After publishing four novels, Toni Morrison had already established herself as one of the most popular and successful black female writers of her time. With the publication of her fifth novel Beloved, however, critics worldwide recognized that here was an author with a depth and brilliance that made her work universal. In this tale set in Reconstruction Ohio, Morrison paints a dark and powerful portrait of the dehumanizing effects of slavery. Inspired by an actual historical incident, Beloved tells the story of a woman haunted by the daughter she murdered rather than have returned to slavery. Part ghost story, part realistic narrative, the novel examines the mental and physical trauma caused by slavery as well as the lingering damage inflicted on its survivors. In a prose both stark and lyrical, Morrison addresses several of her enduring themes: the importance of family and community, the quest for individual and cultural identity, and the very nature of humanity.
Toni Morrison was born Chloe Anthony Wofford on February 18, 1931, in Lorain, Ohio. Growing up during the Depression, Morrison witnessed the struggle of her parents, George and Ramah Wills Wofford, as they worked multiple jobs to support their four children. In the face of hard and often demeaning work, her parents held on to a sense of pride and self-respect which they passed on to their children. Because of their experiences with racism, they also emphasized the value and strength of African-American individuals, families, and communities. Music and storytelling were also valued in Morrison’s home, and dreams and ghostly apparitions were often featured in the stories people told each other. Reading was highly regarded in the family-one grandfather was a figure of respect because he had taught himself to read-and Morrison learned the skill at an early age. As she matured, Morrison became a capable student and read widely, from Russian novels to Jane Austen. While these works did not speak directly to her experience as a young black woman, they taught her about creating setting and atmosphere. As she told Jean Strouse in Newsweek: “I wasn’t thinking of writing then-I wanted to be a dancer like Maria Tallchief-but when I wrote my first novel years later, I wanted to capture that same specificity about the nature and feeling of the culture I grew up in.”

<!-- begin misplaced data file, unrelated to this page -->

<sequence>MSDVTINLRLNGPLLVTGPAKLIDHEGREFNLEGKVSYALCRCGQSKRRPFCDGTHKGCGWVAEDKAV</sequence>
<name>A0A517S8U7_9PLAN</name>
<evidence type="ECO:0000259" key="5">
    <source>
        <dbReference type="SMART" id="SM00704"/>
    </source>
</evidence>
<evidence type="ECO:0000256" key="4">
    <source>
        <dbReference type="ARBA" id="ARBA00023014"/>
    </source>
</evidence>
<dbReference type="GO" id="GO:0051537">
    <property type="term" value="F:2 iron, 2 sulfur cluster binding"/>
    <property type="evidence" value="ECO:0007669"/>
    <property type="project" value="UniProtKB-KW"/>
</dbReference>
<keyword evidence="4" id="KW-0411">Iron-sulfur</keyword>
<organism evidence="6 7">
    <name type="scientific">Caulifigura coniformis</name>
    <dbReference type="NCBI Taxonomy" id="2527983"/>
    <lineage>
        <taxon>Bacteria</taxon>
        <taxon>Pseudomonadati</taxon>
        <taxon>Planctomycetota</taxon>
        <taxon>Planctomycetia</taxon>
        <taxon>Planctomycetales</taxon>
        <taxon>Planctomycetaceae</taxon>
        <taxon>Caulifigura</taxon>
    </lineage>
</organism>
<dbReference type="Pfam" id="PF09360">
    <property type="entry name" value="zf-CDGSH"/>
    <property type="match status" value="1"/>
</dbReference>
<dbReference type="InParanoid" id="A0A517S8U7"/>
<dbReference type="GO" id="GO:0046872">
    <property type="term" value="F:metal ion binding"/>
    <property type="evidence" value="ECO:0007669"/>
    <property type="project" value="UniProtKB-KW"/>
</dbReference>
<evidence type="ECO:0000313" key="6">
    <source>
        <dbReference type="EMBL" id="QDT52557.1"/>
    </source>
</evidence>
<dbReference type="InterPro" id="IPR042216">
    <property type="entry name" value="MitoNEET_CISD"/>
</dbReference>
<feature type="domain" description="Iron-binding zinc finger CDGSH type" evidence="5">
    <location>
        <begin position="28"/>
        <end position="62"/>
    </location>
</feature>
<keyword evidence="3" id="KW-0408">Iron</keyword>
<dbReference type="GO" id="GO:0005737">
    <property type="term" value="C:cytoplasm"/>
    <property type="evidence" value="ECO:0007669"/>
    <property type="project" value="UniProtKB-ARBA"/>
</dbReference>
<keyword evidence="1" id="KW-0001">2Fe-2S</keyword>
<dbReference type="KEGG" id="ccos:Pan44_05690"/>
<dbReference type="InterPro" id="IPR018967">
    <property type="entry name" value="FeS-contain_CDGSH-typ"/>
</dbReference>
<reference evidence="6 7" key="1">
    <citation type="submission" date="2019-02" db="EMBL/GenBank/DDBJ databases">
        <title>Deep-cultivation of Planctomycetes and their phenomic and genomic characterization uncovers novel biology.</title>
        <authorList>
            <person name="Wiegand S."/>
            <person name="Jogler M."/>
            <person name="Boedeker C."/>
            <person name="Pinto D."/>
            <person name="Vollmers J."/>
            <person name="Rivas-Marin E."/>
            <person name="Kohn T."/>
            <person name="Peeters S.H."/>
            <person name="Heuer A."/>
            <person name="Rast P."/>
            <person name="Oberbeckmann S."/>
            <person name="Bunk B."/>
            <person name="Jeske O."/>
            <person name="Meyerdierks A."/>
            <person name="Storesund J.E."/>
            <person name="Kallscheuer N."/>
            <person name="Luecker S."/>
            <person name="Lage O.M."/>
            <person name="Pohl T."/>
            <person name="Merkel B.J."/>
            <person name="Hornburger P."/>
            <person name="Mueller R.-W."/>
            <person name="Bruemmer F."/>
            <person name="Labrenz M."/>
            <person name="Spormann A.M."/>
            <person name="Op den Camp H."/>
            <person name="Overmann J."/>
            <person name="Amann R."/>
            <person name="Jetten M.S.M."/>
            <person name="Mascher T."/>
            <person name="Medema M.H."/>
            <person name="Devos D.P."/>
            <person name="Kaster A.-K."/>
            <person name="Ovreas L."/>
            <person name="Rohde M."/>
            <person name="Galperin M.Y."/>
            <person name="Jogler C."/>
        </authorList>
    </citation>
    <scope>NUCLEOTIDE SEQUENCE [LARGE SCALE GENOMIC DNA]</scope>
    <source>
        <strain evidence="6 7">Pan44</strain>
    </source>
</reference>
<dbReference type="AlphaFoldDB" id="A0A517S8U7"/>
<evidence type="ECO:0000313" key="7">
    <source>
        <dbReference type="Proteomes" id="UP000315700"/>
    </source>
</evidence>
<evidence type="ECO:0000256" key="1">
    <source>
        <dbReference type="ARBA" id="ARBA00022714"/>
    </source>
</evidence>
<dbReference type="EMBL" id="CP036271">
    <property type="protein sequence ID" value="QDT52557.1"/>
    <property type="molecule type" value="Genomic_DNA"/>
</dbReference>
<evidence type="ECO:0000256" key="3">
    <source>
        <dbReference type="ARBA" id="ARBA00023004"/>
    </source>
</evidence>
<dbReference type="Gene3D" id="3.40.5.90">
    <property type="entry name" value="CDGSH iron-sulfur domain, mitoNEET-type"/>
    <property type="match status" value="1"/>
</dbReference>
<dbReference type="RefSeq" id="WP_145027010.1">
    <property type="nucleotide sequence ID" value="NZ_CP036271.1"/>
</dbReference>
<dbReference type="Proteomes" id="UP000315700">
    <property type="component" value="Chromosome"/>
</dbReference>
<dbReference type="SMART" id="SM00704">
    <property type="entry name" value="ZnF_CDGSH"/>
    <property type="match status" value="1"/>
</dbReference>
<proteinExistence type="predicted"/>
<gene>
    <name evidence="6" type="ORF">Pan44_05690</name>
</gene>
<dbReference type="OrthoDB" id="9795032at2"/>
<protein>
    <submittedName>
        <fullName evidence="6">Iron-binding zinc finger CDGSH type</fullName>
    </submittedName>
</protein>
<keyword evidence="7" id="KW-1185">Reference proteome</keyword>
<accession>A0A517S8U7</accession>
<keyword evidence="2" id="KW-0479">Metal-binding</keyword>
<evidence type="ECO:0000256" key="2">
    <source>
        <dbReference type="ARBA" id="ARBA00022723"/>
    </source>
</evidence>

A Part I
In Beloved, Toni Morrison chronicles the hardships Sethe and her family endure before, during, and after the American Civil War. The novel opens with a description of the “spiteful” atmosphere of 124 Bluestone Road in rural Ohio in 1873, where Sethe, her daughter Denver, and a troublesome spirit live. They are soon joined by two others: Paul D., who knew Sethe from their years as slaves on a Kentucky plantation, and a strange woman who calls herself Beloved. All quickly become caught up in conflicts that have their roots in the past, which Morrison reveals to the reader in the fragmented flashbacks of Sethe’s memory. The novel’s complex interweaving of past and present produce a compelling portrait of a black family’s struggle with the devastating and inescapable effects of slavery.
A Stamp Paid
Stamp Paid was originally named Joshua, but he renamed himself after he “handed over his wife to his master’s son” and gave in to his wife’s demand that he stay alive and not take revenge. “With that gift, he decided that he didn’t owe anybody anything.” This “debtlessness” does not satisfy him, however, and so he takes to helping runaways across the Ohio River, “helping them pay out and off whatever they owed in misery.” He is witness to the “Misery” that occurs when the schoolteacher comes to take Sethe back to slavery, and prevents her from killing Denver as well. He is concerned about “truth and forewarning,” and so he shows Paul D a newspaper clipping about Sethe’s arrest. Stamp Paid has second thoughts about his actions after Paul D leaves 124 Bluestone, however, and thinks maybe he does owe the family something. When he returns to the house to try to set things straight with Sethe, he sees Beloved, and it is through Stamp Paid that the community comes to learn of Sethe’s trouble.
A Human Condition
A1 Race and Racism